Symptoms and diagnosis
OAG is often called the “silent thief of sight” because it progresses slowly and may cause irreversible damage before a person with glaucoma notices any vision loss. People with glaucoma typically do not notice visual field loss until central vision is affected in a late stage of the disease; 50% to 90% of people with glaucoma are unaware that they have glaucoma (Weinreb 2014).
ACG can be categorized into acute and chronic cases. Acute ACG requires immediate management to avoid blindness. People with acute ACG present with a painful red eye, blurred vision, headache, nausea, and vomiting (Weinreb 2014). People with chronic ACG present with similar symptoms as those with OAG. Glaucoma is diagnosed using tonometry, gonioscopy, optic nerve imaging, visual acuity, and visual field assessment.
Description of the intervention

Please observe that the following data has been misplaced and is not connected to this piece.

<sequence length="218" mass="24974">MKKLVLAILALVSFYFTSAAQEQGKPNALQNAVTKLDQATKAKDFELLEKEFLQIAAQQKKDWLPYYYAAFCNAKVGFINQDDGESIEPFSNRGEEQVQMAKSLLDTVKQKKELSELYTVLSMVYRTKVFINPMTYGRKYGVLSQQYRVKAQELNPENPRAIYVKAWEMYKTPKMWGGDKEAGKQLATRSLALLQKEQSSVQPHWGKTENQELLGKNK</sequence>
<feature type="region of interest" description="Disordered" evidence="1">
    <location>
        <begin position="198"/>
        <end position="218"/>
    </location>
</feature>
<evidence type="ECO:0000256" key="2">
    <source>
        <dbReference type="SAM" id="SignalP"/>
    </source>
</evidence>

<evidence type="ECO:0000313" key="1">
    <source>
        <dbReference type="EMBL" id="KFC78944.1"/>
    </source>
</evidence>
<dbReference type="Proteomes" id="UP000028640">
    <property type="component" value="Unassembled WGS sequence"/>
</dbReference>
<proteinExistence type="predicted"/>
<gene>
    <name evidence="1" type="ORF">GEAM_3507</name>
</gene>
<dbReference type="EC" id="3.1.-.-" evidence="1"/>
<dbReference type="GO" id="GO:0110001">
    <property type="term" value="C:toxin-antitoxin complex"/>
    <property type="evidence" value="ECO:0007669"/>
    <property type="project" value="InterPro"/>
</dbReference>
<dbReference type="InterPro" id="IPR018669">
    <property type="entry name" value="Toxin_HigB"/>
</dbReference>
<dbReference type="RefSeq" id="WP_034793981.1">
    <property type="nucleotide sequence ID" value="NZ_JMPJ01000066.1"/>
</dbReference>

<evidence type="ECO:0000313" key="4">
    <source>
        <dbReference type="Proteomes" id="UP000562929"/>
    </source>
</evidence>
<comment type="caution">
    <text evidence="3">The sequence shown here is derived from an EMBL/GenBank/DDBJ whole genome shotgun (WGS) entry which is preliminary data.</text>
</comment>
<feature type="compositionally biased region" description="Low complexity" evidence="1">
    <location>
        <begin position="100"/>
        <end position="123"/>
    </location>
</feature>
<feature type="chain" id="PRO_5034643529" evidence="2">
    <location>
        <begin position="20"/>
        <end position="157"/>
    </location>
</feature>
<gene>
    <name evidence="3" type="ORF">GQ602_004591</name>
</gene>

Cyclodestructive procedures, first introduced by Vogt in the 1930s (Vogt 1936), are traditionally used in eyes with refractory glaucoma for whom filtration procedures have failed to lower IOP or slow progression, eyes with elevated IOP and limited useful vision on maximal medical therapy, and eyes with no visual potential in need of pain relief (Ansari 2007; Bloom 1997; Lin 2008; Pastor 2001). The goal of treatment is to reduce aqueous humor formation through ablation or destruction of the ciliary body epithelium. A number of different modalities have been used to achieve this aim including diathermy, cryotherapy, laser, ultrasound, and surgical excision (Beckman 1972; Bietti 1950; Coleman 1985; Shields 1985; Vogt 1936). Laser cyclophotocoagulation (CPC), first introduced in the 1970s by Beckman (Beckman 1973), has become the most common surgical method for reducing aqueous inflow. CPC can be performed using a neodymium:yttrium-aluminum-garnet (Nd:YAG) or diode laser (Lin 2004; Martin 2001) and laser energy can be delivered by either the contact or non-contact method (Lin 2002). Although CPC has been used to treat refractory glaucoma successfully, significant postoperative complications and discomfort have been reported by people undergoing this procedure (Lin 2004). Endoscopic cyclophotocoagulation (ECP), a newer method that specifically targets the ciliary epithelium under direct viewing, has become an increasingly popular treatment for refractory glaucoma. Since ECP can selectively ablate ciliary body tissue, ECP has a lower incidence of vision threatening complications (Lin 2002). However, ECP is an intraocular procedure and thus potential risks in order of frequency of occurrence post-treatment include fibrin exudate, hyphaema, cystoid macular edema, vision loss, and choroidal detachment (Lin 2002). Other potential complications that may occur but were not seen in Lin 2002 include endophthalmitis, choroidal hemorrhage, and retinal detachment.